Perhaps more than any other animated character, the Joker inspires amazing creativity from the actors who play him. Joker voice actors tend to really give it their all.He’s been portrayed by nearly two dozen voice actors over the decades, and many of them have poured their hearts and souls into creating a unique new spin.
His blend of comedy, chaos, and outright menace is what makes the Clown Prince of Crime such an enduring character. Many voice over artists feel honored to embody that blend.
Many people would consider Mark Hamill to be the ultimate voice of the Joker. However, there have been other actors whose portrayals were nearly as impressive. As fans of voice acting, animation, and of course of the Joker himself, we’ve compiled all of them here. We’ve included historical information on the cartoons, many of which are very old or even obscure. There’s even information on the actors and where their spins on the character might have originated.
Enjoy flipping through this guide, or read it front to back. We’ll keep this updated as the Joker (and his laugh!) appear in more animated content over time. Be sure to check back when you’re done with Justice League Action, LEGO Batman: The Movie, or whatever new DC feature you’re looking forward to.
Joker Voice Actors #1 – Larry Storch
- Played the Joker in: The Batman/Superman Hour (1968-1969)
- The New Scooby-Doo Movies (1972)
The very first voice actor to give life to the Joker was Larry Storch (b. 1923) in the classic Filmation series The Adventures of Batman (aka The Batman/Superman Hour). Filmation was the only serious competitor to Hanna-Barbera in the 60s and 70s, and were arguably more influential in terms of bringing beloved characters to the screen.
Where Hanna-Barbera created countless original characters, many of whom became iconic for their distinctive voices and catchphrases (Hey-hey Boo-boo!), Filmation largely focused on what would today be called licensed material. The studio produced cartoons based on Archie Bunker, Star Trek, live-action films like Journey to the Center of the Earth, and of course, DC Comics characters.
If you’re a fan of animation and haven’t watched any of the Filmation DC stuff, you’re really missing out. Viewed today, The Adventures of Batman is, simply put, a trip. Firmly rooted in the Golden Age of Comics, the art is a Sprang fan’s dream. Loud, bombastic, clean, and bold, they perfectly express a lost era of comics that in modern continuity only surfaces in the form of parody.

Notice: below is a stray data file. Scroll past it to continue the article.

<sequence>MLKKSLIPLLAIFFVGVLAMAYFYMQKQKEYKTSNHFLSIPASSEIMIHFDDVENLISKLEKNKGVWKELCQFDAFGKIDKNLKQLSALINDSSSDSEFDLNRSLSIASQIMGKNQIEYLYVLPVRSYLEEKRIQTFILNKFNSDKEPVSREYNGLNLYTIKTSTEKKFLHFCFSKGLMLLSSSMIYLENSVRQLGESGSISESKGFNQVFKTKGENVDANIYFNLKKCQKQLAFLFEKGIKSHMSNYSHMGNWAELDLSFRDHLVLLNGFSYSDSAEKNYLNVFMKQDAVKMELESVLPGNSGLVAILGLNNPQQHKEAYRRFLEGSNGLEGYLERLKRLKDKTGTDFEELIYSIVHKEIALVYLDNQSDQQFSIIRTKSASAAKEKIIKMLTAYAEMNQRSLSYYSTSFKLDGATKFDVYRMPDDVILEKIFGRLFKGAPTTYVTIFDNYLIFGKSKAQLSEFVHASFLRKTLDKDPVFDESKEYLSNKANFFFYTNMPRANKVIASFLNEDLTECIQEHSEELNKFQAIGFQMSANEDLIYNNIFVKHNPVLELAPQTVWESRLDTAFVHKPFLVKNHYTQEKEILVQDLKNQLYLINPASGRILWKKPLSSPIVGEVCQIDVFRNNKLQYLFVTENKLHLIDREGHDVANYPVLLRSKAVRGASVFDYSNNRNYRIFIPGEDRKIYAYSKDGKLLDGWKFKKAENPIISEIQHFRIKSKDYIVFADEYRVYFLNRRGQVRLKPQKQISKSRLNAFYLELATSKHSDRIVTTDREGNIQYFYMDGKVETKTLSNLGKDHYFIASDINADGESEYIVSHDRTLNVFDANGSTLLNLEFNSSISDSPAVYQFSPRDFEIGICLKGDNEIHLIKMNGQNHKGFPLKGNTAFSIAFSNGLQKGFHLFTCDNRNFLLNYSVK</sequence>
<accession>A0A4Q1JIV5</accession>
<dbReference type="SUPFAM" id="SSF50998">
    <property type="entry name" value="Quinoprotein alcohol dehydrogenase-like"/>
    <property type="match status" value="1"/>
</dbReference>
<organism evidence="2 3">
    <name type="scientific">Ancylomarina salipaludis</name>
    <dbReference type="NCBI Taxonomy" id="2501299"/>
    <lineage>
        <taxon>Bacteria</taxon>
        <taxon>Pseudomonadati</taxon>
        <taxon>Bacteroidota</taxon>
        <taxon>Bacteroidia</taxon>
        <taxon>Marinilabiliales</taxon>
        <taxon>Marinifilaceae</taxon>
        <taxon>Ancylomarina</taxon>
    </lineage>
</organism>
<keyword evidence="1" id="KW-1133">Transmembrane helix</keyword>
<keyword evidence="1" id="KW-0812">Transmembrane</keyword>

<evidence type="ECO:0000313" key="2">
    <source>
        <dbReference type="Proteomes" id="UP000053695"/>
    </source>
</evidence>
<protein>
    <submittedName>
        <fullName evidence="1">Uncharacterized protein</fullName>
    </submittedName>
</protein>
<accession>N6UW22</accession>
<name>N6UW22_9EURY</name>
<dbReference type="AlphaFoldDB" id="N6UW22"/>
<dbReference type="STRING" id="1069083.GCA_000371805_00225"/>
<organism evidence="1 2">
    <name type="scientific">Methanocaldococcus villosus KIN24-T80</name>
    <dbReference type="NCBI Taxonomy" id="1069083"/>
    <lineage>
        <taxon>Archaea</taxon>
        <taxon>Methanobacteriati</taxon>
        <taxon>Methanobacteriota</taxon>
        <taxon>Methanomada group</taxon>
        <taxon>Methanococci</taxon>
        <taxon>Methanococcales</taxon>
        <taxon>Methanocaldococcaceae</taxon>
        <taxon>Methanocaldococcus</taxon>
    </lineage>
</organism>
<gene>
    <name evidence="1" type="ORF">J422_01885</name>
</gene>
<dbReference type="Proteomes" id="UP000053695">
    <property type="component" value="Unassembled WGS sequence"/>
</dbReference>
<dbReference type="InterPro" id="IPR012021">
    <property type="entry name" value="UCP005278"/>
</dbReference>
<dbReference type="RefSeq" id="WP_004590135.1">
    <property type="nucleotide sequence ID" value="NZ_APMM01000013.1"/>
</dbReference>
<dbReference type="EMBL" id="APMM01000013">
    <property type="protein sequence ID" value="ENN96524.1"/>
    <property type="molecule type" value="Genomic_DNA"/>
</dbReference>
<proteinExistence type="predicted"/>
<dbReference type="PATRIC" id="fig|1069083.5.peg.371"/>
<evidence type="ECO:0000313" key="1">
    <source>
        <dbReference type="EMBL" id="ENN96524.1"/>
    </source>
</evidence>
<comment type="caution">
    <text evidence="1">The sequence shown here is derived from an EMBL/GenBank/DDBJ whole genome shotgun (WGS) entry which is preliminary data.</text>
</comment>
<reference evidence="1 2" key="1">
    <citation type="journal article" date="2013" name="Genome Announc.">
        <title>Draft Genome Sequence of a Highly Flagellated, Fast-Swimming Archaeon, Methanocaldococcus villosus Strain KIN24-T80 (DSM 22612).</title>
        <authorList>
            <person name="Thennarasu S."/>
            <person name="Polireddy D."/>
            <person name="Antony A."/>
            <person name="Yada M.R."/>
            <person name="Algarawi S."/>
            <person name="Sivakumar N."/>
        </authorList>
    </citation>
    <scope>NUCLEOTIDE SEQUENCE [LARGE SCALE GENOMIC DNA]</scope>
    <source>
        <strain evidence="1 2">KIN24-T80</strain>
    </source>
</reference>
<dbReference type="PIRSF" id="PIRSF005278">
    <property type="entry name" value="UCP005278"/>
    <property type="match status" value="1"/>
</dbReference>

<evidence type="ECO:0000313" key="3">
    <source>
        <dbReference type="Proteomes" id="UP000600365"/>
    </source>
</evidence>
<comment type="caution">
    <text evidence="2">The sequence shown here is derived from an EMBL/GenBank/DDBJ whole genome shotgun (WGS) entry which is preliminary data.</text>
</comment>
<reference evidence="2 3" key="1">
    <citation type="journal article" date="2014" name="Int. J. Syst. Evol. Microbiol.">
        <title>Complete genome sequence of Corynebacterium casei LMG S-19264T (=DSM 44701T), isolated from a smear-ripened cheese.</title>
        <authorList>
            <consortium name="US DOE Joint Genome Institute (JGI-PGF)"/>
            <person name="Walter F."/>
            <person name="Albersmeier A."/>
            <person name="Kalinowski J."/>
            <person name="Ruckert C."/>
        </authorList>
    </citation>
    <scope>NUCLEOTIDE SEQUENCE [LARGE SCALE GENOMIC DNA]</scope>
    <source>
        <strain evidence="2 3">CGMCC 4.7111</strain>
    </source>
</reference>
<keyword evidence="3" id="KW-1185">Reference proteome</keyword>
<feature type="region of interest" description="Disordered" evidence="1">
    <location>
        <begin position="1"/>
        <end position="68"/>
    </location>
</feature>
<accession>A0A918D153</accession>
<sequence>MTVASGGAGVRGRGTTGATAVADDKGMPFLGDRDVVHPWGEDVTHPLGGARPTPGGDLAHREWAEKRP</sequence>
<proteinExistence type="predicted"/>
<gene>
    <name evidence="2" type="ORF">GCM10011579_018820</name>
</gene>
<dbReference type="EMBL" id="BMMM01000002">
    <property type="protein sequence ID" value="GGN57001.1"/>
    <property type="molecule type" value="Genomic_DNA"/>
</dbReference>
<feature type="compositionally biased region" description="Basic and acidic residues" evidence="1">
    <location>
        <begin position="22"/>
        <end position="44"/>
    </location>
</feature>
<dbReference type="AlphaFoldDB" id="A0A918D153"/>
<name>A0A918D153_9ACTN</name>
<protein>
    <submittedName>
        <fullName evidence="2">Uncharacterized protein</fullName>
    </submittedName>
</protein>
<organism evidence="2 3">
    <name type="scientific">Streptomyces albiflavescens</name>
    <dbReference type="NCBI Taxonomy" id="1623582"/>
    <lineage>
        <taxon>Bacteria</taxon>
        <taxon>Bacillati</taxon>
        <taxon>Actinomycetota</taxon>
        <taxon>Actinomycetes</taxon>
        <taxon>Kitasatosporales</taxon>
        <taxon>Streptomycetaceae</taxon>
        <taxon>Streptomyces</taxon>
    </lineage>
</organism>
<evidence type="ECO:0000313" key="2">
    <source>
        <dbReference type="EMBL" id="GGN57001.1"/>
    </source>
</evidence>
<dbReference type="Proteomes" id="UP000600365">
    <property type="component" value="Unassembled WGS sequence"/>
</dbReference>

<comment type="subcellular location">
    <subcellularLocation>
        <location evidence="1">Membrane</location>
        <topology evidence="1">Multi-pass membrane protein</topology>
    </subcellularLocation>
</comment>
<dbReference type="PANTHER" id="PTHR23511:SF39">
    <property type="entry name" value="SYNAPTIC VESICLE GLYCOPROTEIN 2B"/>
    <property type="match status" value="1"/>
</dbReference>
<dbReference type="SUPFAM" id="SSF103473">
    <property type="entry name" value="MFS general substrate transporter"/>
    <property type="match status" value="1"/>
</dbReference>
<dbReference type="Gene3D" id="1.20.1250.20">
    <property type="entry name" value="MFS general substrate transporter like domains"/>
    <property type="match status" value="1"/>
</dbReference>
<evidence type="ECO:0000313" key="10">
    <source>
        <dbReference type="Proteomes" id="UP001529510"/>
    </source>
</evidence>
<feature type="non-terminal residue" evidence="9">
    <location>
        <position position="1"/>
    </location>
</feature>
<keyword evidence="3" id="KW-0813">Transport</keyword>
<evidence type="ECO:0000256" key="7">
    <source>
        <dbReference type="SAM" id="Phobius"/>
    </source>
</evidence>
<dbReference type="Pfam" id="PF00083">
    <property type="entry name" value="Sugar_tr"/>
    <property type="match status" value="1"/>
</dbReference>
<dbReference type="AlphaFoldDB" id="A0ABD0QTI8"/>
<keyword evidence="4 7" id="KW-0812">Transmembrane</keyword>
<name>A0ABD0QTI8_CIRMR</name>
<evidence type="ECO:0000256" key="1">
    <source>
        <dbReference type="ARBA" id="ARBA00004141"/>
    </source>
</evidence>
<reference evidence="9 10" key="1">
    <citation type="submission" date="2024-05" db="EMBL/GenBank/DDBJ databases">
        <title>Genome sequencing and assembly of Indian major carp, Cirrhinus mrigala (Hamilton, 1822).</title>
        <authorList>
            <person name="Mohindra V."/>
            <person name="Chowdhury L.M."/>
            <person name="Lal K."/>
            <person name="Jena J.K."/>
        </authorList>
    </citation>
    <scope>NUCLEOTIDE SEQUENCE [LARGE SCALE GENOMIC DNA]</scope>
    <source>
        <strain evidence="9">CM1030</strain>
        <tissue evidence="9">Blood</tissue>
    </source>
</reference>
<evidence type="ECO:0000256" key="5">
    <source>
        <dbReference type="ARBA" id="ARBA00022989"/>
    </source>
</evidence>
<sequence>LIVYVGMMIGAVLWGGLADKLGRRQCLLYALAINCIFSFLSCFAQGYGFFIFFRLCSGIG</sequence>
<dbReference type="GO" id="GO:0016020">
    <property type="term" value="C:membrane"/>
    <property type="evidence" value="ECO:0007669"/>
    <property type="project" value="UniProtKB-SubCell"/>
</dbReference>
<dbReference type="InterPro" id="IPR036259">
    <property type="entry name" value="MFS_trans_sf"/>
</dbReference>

And the voices matched! Filmation had the chance to add something genuinely new to the Batman lore; what did these characters sound like? It was a heavy burden, and one they took seriously. Stand-up comedian Larry Storch was chosen to bring provide the voice of the Joker.
In perhaps one of the first instances of celebrity casting, Storch was already very well established as a comedian and impressionist when he auditioned for the Joker. He had opened for Lucille Ball and Desi Arnaz, been on the radio, and had even hosted his own TV variety show in 1953. Storch first entered the world of voice acting in the early 60s, voicing well-known characters such as Phineas J. Whoopie on Underdog and Koko the Clown in a series of shorts.
Storch brought those comedy sensibilities to the voice of the Joker, performing the Clown Prince as a something of a cross between a Prohibition-era mobster and a Vaudeville prankster. There’s a great deal of James Cagney in the Filmation Joker. It’s a little surprising that he never got to utter the line “You dirty bat!”.
(Fun fact: James Cagney never actually said that line. It was concocted by impressionists. Similarly, Cary Grant never actually said his oft-quoted catchphrase “Judy, Judy, Judy.” That was a rumor spread by a joker doing an impression of him… Larry Storch.)
Mumbly and a little drunk, the Filmation Joker has the voice of a dangerously unbalanced man who just had a little too much fun at the bar. It’s actually one of the most menacing Joker performances around. It’s realistic and it reminds you of someone you’ve probably met on a night out… and given a wide berth. The lisp and the lack of enunciation make it entirely believable, in a way that’s surprising to see in a 60s cartoon.
Storch brought a lot to the vocal performance of the Joker, and most of all, he originated the laugh. Come back here after listening to the other laughs, and it’s immediately apparent that all other Joker voice actors, from Mark Hammill to John DiMaggio, owe Larry Storch a great deal.